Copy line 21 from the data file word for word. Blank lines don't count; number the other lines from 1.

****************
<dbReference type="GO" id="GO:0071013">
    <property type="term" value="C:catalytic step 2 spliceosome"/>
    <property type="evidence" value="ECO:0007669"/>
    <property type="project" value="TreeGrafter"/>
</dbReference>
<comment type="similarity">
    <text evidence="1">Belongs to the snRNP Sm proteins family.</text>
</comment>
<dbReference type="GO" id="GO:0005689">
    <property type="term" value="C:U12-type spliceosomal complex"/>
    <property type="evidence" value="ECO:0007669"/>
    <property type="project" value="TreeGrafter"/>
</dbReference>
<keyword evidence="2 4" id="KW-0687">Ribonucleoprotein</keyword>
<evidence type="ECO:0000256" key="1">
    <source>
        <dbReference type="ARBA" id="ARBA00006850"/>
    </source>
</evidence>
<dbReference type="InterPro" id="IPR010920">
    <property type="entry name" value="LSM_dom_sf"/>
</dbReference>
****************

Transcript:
    <property type="entry name" value="LSM_dom_sf"/>